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How To Choose Furniture That’s Insanely Easy To Clean

Maximum style, minimum effort.

Stains, stains go away, come again another day. Or better yet, come again never.

With cricket season just around the corner and the World Cup less than a year away we’re gearing up to spend a lot of time on the couch with our feet up, a drink in one hand and the remote in the other. To help maximise your viewing and relaxation time, check out our top tips for choosing furniture that’s easy to clean.

The amount of time you’ll need to dedicate to cleaning each piece of furniture in your home will come down to finishes, upholstery and building materials. Let’s get into it. But first thing’s first…

Upholstery: ‘Durable’ and ‘stain-resistant’ are the buzz words we’re looking for when picking the perfect upholstery.

Leather

The king of clean

Leather is king because it’s easy to wipe clean and will withstand most stains. However, this stain-resistance isn’t always the case with white, cream or ivory-hued leather. Ideal for fella’s with kids or messy mates, we love charcoal, black and chocolate coloured hides.

As well as being easy to clean, a leather upholstered piece of furniture will last a lifetime if cared for correctly. In fact, most leather – i.e a leather couch – becomes softer and more comfortable with age and use, so take care and you’ll never have to buy a couch again.

Vinyl

No longer a dirty word

Vinyl used to be a dirty word, but these days, faux leather, as it prefers to be known, is making a comeback, and it’s a whole lot different to the daggy, plastic-looking nightmares that loiter in our childhood memories.

As well as imitating leather, vinyl upholstery can now impersonate different fabrics and textures, and of course, vinyl is super-simple to clean. A quick wipe down is all it needs to get it looking its best.

Fabric

The practical choice

If you prefer the feel of fabric to leather, select contract-grade fabric that has received stain-repellent treatment. Velvet is also on the cards, which is lucky, because velvet seems to be the hottest interior design trend in recent years.

With the right treatment, liquid will run right off the fabric and stains will find it almost impossible to stick. We suggest bypassing fragile fabrics like wool and silk.

Microfiber

Age with perfection

Microfiber is a synthetic fabric that boasts longevity and low maintenance. Like leather, microfiber ages better than most upholstery options, but is a much cheaper alternative. Plus, it has the added advantage of being claw-resistant. Even the sharpest cat claws will struggle to puncture or get caught in microfiber because of the material’s lack of loops found in traditionally weaved fabrics. Stains are no match for microfiber’s magic, and cleaning is as painless as blotting with a damp towel and a touch of soapy water.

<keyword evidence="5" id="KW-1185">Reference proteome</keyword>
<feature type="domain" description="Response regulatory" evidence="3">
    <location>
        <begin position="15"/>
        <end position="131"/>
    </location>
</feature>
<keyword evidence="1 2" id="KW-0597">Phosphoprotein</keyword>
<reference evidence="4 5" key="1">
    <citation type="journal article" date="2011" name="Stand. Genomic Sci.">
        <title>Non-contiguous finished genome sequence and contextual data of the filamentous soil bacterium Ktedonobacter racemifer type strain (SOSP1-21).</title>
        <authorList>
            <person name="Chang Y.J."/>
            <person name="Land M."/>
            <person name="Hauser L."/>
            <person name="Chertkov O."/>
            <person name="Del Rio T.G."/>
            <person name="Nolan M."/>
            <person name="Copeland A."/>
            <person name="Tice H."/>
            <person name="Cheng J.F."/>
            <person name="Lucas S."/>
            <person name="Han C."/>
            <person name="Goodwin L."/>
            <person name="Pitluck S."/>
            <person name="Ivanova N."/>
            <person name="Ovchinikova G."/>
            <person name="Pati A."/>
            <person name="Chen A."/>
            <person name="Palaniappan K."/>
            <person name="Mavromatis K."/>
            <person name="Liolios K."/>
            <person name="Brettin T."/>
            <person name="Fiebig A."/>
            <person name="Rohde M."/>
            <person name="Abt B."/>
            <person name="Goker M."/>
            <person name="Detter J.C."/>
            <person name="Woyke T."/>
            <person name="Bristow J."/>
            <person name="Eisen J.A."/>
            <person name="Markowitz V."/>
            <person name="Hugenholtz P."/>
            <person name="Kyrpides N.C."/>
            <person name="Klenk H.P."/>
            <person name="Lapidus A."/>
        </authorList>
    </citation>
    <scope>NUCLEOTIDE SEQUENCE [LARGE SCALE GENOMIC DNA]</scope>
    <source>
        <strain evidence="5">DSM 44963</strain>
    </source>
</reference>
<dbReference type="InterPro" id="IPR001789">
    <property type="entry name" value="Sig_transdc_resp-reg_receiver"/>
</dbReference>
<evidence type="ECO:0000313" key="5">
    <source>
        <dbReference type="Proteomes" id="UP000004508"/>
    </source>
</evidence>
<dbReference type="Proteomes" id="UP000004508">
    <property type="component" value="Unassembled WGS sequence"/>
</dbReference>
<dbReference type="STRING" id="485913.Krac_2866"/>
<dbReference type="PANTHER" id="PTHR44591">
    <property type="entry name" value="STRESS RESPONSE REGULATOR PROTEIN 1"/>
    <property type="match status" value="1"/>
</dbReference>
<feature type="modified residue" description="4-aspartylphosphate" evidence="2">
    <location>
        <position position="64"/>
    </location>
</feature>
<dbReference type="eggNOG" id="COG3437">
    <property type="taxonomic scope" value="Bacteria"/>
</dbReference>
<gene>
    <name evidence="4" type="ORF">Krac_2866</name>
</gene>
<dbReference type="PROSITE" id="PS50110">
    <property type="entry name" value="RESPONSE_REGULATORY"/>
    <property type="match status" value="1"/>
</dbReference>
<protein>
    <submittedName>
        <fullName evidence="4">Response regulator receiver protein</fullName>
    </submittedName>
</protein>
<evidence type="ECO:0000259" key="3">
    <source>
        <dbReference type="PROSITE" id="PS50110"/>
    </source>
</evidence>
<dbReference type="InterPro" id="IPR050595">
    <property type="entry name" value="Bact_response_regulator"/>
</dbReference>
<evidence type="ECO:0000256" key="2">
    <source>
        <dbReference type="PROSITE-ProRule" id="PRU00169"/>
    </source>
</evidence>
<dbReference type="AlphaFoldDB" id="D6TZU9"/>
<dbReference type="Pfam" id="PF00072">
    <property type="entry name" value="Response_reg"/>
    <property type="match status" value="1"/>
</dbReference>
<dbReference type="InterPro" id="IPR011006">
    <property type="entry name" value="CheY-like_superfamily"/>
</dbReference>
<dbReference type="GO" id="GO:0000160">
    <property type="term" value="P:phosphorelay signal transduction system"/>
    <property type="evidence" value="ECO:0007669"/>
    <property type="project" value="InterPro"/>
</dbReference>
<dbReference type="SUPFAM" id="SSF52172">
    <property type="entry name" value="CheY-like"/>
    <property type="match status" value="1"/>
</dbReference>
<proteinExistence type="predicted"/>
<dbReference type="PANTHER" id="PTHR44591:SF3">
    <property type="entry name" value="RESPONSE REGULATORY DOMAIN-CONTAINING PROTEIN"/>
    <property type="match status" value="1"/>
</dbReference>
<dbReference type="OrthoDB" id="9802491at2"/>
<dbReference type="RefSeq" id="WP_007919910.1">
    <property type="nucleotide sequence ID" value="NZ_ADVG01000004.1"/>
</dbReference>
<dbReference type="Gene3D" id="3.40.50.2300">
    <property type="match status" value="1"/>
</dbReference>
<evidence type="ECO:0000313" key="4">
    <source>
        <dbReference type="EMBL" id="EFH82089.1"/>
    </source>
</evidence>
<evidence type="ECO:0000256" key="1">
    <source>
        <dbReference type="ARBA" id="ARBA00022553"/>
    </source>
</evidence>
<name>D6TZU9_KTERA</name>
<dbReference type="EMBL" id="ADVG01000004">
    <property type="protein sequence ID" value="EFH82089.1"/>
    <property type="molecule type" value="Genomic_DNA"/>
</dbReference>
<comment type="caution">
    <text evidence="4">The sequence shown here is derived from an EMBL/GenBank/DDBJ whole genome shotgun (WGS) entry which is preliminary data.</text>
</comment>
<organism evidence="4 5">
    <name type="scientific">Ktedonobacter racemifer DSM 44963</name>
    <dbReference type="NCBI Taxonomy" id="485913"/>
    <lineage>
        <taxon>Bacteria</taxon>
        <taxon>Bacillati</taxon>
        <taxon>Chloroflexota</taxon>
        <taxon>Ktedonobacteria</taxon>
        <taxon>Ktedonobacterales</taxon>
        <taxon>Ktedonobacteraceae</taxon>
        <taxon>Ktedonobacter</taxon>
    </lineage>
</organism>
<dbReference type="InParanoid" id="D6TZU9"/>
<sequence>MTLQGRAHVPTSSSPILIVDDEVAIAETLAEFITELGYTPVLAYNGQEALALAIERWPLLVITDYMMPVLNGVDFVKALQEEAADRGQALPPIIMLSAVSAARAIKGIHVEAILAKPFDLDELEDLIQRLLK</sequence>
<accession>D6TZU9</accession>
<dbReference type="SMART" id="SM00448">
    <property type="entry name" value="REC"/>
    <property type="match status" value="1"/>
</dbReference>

Casters

Roll on the clean side

It isn’t just furniture that needs cleaning; the floor space surrounding any given piece also needs to be tended to. Put dining tables, coffee tables, or any big heavy items on wheels and watch your cleaning time reduce significantly. This option allows for easy cleaning in those usually awkward spaces underneath the table and in between table legs. Buy lockable casters to avoid runaway tables.

Colour

Once you go black…

Leaders from the Bureau of Obvious Shit tell us that lighter coloured furniture is harder to clean. So, for the guy who wants his pad looking schmick at all times, turn up your nose to white furniture because the cleaning will never stop. Even the shadow of a spec of dust will show up, so do yourself a favour and enter the dark side.

Wood

Varnished items are the easiest to deal with

Any wooden piece of furniture with a lacquered finish will require special cleaning. Unsealed or light stained wood have masculine appeal but are not easy to clean. A damp dust with a microfiber towel (dusting in the direction of the grain) is all you can do in this case.

Varnished items can be cleaned with soapy water and a sponge, but care needs to be taken to stop the varnish absorbing too much liquid. Wax finishes require similar care, but demand soap flakes in water rather than detergent (which will dull the wax) for a lustrous finish.

Whatever finish you end up with, resist the urge to use spray polishes. They might be quick and easy and smell great, but your wood will suffer in the long run.

A Professional’s Tip…

Go without head in bed

In the bedroom, forgo a bed head. Always remember that the fewer flat surfaces you have, the less cleaning you’ll need to do.

Therefore, it’s in a wise guy’s best interests to skip those convoluted bedroom packages that come with a frame and a bed head and other bits and bobs. Go frameless and headless and all you’ll have to worry about is cleaning the sheets every now and then.

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